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Contamination of TEM Holders Quantified and Mitigated With the Open-Hardware, High-Vacuum Bakeout System

Published online by Cambridge University Press:  14 July 2020

Yin Min Goh
Affiliation:
Department of Physics, University of Michigan, Ann Arbor, MI 48109, USA
Jonathan Schwartz
Affiliation:
Department of Materials Science and Engineering, University of Michigan, Ann Arbor, MI 48109, USA
Emily Rennich
Affiliation:
Department of Mechanical Engineering, University of Michigan, Ann Arbor, MI 48109, USA
Tao Ma
Affiliation:
Michigan Center for Materials Characterization, University of Michigan, Ann Arbor, MI 48109, USA
Bobby Kerns
Affiliation:
Applied Physics Program, University of Michigan, Ann Arbor, MI 48109, USA
Robert Hovden*
Affiliation:
Department of Materials Science and Engineering, University of Michigan, Ann Arbor, MI 48109, USA Applied Physics Program, University of Michigan, Ann Arbor, MI 48109, USA
*
*Author for correspondence: Robert Hovden, E-mail: hovden@umich.edu

Abstract

Hydrocarbon contamination plagues high-resolution and analytical electron microscopy by depositing carbonaceous layers onto surfaces during electron irradiation, which can render carefully prepared specimens useless. Increased specimen thickness degrades resolution with beam broadening alongside loss of contrast. The large inelastic cross-section of carbon hampers accurate atomic species detection. Oxygen and water molecules pose problems of lattice damage by chemically etching the specimen during imaging. These constraints on high-resolution and spectroscopic imaging demand clean, high-vacuum microscopes with dry pumps. Here, we present an open-hardware design of a high-vacuum manifold for transmission electron microscopy (TEM) holders to mitigate hydrocarbon and residual species exposure. We quantitatively show that TEM holders are inherently dirty and introduce a range of unwanted chemical species. Overnight storage in our manifold reduces contaminants by one to two orders of magnitude and promotes two to four times faster vacuum recovery. A built-in bakeout system further reduces contaminants partial pressure to below 10−10 hPa (Torr) (approximately four orders of magnitude down from ambient storage) and alleviates monolayer adsorption during a typical TEM experiment. We determine that bakeout of TEM holder with specimen held therein is the optimal cleaning method. Our high-vacuum manifold design is published with open-source blueprints, parts, and cost list.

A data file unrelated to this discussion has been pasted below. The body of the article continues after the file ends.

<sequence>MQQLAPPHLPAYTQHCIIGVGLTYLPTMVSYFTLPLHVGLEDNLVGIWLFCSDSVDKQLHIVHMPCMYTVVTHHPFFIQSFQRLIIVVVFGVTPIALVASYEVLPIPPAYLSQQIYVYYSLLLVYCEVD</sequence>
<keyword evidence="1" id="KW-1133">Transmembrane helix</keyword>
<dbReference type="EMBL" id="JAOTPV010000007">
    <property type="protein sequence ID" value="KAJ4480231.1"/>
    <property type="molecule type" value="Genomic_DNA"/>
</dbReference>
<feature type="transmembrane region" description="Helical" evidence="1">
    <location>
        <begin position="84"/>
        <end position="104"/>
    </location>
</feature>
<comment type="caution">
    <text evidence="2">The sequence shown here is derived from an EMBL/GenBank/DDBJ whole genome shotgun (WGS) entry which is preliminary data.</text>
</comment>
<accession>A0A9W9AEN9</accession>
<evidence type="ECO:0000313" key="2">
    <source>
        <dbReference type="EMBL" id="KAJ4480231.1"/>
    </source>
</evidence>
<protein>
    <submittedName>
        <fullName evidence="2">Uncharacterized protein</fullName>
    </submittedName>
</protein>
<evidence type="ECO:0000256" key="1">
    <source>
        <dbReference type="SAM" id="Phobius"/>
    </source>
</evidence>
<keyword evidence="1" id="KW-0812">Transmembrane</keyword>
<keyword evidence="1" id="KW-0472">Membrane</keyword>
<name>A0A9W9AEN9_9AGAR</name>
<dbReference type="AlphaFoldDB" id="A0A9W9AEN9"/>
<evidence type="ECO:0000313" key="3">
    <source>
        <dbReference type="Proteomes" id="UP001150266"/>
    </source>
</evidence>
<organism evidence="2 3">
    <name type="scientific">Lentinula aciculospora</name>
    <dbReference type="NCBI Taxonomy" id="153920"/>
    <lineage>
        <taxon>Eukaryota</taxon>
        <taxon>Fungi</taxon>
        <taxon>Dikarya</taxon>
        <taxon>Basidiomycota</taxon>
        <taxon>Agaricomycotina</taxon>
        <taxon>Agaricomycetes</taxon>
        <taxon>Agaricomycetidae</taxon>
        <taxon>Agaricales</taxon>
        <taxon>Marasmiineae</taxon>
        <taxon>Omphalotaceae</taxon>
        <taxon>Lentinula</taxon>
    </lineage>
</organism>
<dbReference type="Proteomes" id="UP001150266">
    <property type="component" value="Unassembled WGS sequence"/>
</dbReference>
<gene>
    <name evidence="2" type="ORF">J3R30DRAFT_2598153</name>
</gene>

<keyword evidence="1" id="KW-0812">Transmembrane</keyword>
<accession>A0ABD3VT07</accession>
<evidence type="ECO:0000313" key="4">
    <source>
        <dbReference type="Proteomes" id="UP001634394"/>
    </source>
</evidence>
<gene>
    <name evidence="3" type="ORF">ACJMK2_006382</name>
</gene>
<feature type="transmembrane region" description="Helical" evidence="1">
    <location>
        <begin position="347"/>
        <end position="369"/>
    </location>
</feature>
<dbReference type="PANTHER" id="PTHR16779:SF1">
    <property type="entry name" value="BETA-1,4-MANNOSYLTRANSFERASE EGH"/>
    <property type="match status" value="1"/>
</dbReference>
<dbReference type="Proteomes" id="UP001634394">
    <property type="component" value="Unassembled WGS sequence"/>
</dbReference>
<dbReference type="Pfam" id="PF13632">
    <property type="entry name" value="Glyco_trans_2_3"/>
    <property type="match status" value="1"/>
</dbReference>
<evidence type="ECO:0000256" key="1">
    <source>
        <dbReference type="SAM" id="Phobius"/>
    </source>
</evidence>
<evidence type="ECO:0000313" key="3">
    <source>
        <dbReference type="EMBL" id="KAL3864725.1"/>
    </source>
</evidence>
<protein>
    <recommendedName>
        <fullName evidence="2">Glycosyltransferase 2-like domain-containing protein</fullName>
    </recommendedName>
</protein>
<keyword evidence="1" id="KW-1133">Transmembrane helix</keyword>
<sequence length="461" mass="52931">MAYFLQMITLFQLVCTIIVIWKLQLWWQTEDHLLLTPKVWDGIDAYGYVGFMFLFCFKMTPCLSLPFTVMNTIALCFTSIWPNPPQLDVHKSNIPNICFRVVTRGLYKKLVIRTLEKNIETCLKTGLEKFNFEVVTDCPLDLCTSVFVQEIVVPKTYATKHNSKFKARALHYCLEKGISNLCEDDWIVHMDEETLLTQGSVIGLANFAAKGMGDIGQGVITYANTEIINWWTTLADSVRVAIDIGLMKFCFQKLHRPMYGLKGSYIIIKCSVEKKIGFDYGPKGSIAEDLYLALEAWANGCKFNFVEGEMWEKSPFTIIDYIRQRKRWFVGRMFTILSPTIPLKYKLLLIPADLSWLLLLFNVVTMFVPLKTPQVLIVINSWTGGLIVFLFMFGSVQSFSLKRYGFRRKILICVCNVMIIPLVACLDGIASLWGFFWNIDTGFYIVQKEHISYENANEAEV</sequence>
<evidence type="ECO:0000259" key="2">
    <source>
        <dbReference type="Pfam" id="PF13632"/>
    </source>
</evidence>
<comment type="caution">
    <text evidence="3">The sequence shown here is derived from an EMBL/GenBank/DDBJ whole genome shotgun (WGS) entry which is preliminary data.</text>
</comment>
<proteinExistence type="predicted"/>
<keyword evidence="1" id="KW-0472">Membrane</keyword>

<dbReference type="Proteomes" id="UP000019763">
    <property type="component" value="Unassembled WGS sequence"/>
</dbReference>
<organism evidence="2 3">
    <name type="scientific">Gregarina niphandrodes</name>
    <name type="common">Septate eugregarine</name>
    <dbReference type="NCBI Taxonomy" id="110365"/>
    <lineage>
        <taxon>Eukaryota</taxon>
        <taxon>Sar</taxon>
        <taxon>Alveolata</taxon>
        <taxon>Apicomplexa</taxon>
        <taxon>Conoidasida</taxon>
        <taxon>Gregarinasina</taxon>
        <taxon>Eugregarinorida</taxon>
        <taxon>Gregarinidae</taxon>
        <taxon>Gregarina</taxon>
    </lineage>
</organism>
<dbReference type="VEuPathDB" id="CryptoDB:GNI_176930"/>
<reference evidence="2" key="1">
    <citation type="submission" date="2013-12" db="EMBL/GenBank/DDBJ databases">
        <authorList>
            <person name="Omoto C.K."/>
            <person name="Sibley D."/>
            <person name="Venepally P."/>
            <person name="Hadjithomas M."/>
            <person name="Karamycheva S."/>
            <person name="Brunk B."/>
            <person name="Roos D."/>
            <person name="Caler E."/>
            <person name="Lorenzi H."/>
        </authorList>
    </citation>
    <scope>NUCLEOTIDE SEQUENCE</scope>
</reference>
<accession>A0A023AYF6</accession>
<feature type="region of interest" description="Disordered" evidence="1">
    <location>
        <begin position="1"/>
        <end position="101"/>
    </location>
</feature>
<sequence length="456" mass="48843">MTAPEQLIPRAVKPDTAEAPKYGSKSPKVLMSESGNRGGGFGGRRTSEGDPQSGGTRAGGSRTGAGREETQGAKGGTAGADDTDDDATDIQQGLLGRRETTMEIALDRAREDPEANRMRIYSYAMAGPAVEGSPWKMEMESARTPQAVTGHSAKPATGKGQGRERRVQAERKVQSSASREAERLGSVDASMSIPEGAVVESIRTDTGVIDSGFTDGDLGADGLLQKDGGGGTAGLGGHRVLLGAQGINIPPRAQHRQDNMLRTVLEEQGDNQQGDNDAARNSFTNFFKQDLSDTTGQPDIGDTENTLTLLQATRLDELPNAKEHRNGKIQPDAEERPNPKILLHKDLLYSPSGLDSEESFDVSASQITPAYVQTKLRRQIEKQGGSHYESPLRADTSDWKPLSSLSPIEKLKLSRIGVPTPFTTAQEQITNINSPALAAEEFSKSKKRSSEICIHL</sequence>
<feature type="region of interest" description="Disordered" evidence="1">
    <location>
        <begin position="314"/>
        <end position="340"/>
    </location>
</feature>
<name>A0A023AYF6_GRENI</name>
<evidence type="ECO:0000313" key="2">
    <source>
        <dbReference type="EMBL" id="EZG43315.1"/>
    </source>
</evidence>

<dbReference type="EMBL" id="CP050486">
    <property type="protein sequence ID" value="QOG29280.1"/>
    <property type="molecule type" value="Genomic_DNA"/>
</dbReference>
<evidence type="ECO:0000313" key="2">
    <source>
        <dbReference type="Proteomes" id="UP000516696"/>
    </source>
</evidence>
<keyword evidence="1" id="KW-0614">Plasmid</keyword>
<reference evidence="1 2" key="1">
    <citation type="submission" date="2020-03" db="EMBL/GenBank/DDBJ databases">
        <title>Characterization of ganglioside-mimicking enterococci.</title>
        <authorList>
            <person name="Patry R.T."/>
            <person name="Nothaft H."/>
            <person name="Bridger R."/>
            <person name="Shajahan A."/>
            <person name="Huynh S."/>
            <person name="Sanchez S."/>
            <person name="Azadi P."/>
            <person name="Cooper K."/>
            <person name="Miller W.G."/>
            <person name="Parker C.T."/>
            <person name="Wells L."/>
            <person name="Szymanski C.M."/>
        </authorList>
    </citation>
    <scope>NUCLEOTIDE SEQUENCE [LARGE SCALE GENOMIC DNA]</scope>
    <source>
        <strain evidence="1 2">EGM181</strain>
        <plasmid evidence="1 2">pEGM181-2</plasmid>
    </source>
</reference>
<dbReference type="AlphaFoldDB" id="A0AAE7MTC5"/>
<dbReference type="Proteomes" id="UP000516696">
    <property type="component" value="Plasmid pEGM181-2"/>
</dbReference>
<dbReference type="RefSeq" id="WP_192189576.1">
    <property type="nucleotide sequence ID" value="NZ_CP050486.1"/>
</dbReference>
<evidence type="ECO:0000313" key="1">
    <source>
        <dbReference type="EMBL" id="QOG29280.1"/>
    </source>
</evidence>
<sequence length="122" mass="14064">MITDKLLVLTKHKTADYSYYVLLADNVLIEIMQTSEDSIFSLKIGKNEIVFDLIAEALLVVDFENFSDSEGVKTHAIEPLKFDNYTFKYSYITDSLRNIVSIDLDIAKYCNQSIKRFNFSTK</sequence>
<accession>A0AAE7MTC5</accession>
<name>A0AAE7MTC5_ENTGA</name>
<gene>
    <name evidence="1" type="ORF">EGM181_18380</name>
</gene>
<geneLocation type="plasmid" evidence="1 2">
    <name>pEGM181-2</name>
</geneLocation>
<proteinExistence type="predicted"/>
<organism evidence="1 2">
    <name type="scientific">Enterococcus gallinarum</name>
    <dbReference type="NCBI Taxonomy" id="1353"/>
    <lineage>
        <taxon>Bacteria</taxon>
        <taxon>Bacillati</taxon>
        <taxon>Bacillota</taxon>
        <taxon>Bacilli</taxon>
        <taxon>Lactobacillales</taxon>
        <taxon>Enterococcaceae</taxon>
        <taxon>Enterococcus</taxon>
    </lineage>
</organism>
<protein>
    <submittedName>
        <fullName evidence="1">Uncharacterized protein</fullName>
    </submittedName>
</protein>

Type
Software and Instrumentation
Copyright
Copyright © Microscopy Society of America 2020

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